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'We Have Remained Silent For Too Long': Women Chess Players Denounce Sexist Behavior
Women chess players sending a strong message denouncing sexist behavior and sexual violence.

'We Have Remained Silent For Too Long': Women Chess Players Denounce Sexist Behavior

TarjeiJS
| 73 | Chess.com News

Warning: This article mentions instances of sexual abuse that may be triggering for readers.

A group of women chess players are fed up with sexist behavior and sexual violence in the chess world and decided to send a strong message in an open letter.

"We are convinced that this harassment and these assaults are still one of the main reasons why women and young girls, especially in their teens, stop playing chess," the letter titled "We, women chess players" begins.

The open letter was first released with signatures by 14 of France's top women players on Twitter/X on Wednesday and has over 270,000 views. It has now grown to more than 50 signatures from women in the chess community around the world.

"Faced with these acts of violence, we have remained silent for too long. However, staying silent means carrying the burden of shame alone. Finding the words and the courage to speak up may take time, but we believe it is necessary and healing," the women write.

They encourage all female players to "denounce the violence they suffered." The letter ends with a powerful message: "To anyone who has experienced sexist or sexual violence, we want to say: You are not alone. We believe you. We will be there for you."

To anyone who has experienced sexist or sexual violence, we want to say: You are not alone. We believe you. We will be there for you.

The French Chess Federation has given the women "full support," and says it stands "alongside victims and witnesses of gender-based and sexual violence."

WFM Mathilde Choisy is one of the French co-writers of the letter and tells Chess.com that they want people to be more aware of the problem that exists with harassment and sexist behavior of women.

"We are used to hear and deal with stories told by girls or women, from basic sexism, to harassment, messages, abuses, rapes and we are fed up with this," she says. "We just want to share that enough is enough."

She has her own bad experiences as a chess player.

"Everything from stupid comments about how women are bad at chess and comments about my clothes while playing live with cameras."

Choisy says the letter has drawn considerable attention in France, such as an article in France's biggest newspaper Le Monde, and on national TV and radio.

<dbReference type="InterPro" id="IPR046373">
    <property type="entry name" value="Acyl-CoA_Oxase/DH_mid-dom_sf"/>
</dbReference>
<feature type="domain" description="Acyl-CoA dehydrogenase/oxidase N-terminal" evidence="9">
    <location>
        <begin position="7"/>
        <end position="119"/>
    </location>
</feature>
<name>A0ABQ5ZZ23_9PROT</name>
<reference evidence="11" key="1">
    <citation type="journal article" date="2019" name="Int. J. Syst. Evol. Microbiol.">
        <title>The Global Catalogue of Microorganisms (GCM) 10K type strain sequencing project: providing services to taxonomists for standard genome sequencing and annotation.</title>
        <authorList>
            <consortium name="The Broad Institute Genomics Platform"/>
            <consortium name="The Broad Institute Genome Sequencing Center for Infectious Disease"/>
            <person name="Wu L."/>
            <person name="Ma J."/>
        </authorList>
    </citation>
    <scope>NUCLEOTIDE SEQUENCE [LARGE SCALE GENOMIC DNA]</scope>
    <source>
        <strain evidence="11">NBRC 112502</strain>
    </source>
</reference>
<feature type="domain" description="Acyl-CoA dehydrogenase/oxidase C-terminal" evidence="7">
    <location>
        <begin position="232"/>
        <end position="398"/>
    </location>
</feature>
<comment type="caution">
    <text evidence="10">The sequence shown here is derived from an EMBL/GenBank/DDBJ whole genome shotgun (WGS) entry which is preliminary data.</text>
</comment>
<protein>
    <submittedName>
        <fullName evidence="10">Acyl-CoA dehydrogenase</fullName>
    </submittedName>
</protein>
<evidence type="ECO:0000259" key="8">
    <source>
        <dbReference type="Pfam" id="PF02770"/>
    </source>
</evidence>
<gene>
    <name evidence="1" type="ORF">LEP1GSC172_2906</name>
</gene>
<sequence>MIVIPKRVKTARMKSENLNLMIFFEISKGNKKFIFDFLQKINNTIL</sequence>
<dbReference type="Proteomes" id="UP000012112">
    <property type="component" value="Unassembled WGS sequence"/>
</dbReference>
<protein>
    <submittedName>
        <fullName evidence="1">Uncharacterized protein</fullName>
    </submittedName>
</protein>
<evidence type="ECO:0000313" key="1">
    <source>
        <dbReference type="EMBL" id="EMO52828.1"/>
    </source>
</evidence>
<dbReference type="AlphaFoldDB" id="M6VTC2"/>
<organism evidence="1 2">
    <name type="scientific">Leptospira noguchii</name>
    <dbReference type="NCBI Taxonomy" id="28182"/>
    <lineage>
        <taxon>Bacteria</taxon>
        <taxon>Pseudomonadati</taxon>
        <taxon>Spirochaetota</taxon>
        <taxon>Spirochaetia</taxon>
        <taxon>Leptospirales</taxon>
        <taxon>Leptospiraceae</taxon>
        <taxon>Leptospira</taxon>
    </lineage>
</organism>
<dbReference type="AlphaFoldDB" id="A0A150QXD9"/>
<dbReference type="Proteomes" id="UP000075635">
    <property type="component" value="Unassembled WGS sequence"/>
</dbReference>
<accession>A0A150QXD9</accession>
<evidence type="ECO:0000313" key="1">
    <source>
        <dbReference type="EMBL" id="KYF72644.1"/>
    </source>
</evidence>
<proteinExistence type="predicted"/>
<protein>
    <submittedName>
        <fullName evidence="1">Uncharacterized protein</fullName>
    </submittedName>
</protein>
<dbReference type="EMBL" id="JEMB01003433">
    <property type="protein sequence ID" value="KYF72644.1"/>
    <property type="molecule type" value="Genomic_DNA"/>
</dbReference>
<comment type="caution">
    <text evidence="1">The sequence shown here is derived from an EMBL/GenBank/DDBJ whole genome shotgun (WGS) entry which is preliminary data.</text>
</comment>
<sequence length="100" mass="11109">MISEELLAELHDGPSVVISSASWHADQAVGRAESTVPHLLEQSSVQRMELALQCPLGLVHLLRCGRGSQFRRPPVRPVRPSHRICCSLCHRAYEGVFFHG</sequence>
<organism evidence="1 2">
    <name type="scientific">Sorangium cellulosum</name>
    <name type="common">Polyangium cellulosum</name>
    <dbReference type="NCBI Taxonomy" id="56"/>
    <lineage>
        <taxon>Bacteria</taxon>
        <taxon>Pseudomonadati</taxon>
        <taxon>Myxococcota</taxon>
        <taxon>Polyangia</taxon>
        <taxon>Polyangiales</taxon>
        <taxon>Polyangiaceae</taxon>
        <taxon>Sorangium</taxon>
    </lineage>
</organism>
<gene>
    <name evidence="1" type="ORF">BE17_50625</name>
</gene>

"I don't know if it will change anything, but things are not better when left unsaid. So at least people know now."

FM Yosha Iglesias, another co-writer of the letter, changed her gender and came out as a woman in 2021. She detailed several instances of sexual harassment in a thread on Twitter/X.

In chess, a deputy mayor grabbed my butt in public during the official photo of the prize ceremony of a tournament that I had won. Last October, at an open, a random chess player asked me how much I charged for sex. I have received thousands of sexist and transphobic messages.

Among the players who signed the letter are nine-time British Women's Champion and Chess.com commentator IM Jovanka Houska and two-time US Women's Champion WGM Jennifer Shahade, who rocked the chess world earlier this year when she alleged that GM Alejandro Ramirez assaulted her twice.

The story grew even bigger when The Wall Street Journal published an explosive story on how eight women claimed that Ramirez used his status to make repeated, unwanted sexual advances toward them, some of them minors at the time of the alleged incidents.

The significance of women speaking out was shown when Ellen Carlsen, the sister of the former world champion, said that Shahade's tweet led to her report an incident of harassment to the Norwegian Chess Federation.

TarjeiJS
Tarjei J. Svensen

Tarjei Svensen is a Norwegian chess journalist who worked for some of the country's biggest media outlets and appeared on several national TV broadcasts. Between 2015 and 2019, he ran his chess website mattogpatt.no, covering chess news in Norwegian and partly in English.

In 2020, he was hired by Chess24 to cover chess news, eventually moving to Chess.com as a full-time chess journalist in 2023. He is also known for his extensive coverage of chess news on his X/Twitter account.

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